If you are designing an information architecture and set of sites for use across the enterprise, consider including branding in your governance policies. By implementing a branding policy, you help ensure that sites consistently use enterprise imagery, fonts, themes, and other design elements.


Consider a training plan in your governance plans. Although Office SharePoint Server has an intuitive, Web-based interface and includes online help, using and especially administering sites based on Office SharePoint Server can be a challenge to some users. This can be further complicated by the set of capabilities available to various users based on their permissions levels. Additionally, the set of governance policies your IT and business divisions implement may require explanation. By properly training your user community, you can increase satisfaction with your SharePoint implementation and reduce support costs.


Key Benefits

  • Enterprise Collaboration community
  • Business Process and Work flow Automation
  • Enterprise Search
  • Enterprise content management and Intranet/Extranet collections
  • Business Intelligence and Reporting Service
  • Self Service Capability
  • Delivery Channels

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  • SriramGanapathySriram Ganapathy
    Strategist – Cloud Solutions at Microsoft


    Sriram Ganapathy is a Technical Specialist with Microsoft. He has been with Microsoft for 17+ years and has held a variety of roles including solution sales, technical and partner sales, services, support and consulting. During his tenure at Microsoft, his focus has been on the Microsoft Data platform technologies. Sriram is based in Dallas and is focused on providing technology and solution guidance to customers in the US central region in SQL Server, Azure, Big Data, Advanced Analytics and related technologies.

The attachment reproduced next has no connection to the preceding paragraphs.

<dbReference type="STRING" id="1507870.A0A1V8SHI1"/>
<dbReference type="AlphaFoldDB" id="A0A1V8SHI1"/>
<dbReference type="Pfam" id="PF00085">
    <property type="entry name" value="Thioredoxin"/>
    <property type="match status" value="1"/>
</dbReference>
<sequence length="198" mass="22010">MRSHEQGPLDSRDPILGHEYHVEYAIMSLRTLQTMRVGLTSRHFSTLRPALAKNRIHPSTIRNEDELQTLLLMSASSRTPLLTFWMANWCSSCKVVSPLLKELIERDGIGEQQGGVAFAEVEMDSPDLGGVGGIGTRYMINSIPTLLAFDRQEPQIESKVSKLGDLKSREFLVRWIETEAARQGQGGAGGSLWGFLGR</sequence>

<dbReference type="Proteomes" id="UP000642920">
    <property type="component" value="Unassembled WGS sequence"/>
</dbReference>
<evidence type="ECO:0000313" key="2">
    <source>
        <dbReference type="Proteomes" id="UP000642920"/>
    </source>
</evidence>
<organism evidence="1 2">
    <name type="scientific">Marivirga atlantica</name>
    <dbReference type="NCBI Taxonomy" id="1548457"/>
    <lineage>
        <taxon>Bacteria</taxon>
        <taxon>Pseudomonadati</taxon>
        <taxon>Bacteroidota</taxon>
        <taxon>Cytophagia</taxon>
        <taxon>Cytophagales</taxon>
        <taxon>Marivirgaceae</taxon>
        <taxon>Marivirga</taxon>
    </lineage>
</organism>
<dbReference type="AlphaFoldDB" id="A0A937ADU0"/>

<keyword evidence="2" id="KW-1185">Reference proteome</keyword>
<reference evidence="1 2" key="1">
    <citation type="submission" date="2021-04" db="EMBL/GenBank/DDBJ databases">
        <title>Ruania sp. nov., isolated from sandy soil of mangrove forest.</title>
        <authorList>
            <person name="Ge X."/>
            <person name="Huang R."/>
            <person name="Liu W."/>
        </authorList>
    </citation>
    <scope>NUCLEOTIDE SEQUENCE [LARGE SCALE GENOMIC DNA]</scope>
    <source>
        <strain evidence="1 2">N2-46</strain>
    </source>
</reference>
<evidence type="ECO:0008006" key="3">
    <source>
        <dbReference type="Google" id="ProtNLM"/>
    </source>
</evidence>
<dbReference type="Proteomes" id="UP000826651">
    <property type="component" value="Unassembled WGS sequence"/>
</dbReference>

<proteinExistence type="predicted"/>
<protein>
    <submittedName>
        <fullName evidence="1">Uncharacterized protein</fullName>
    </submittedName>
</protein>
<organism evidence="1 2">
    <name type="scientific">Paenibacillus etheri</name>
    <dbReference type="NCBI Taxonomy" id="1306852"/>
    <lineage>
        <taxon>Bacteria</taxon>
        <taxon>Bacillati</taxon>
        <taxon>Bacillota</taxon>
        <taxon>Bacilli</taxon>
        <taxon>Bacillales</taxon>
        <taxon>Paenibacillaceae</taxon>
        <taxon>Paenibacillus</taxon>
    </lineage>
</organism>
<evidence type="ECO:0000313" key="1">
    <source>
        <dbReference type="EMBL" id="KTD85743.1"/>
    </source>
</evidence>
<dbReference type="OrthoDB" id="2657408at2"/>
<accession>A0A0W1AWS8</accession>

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    Abhi Vantaram
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    Manigandan Gopalakrishnan
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    Mani has over 20 years of IT experience that spans Solution and Services Sales experience across various verticals such as Financial Services, Communications, Manufacturing, Media and Entertainment, CPG etc. He has worked with iLink for over 6 years, is based out of NJ and currently heads the NE Region Practice for iLink managing Sales and Business Development for NE, Mid Atlantic and some states in North Central, Mid-West and Heartland Districts.

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    VP – Business Operations & Innovation, iLink Systems

    Piyush is a performance driven technology leader with 16 years of experience in IT, and has overall delivery responsibility for all projects at iLink. He is intrigued by the ways in which technology binds us all, and touches our life (and business) on a daily basis. He enjoys discovering and simplifying the true value, often veiled behind the seemingly complex technology landscape of today. He has worked with several Fortune 500 companies, startups and ISVs to delivery large scale enterprise solutions as well as innovation driven R&D engagements. Personally responsible for iLink’s TCG (Technology Consulting Group) team, he relishes the opportunity to work on cutting-edge technologies, including delivery of various frameworks and accelerators.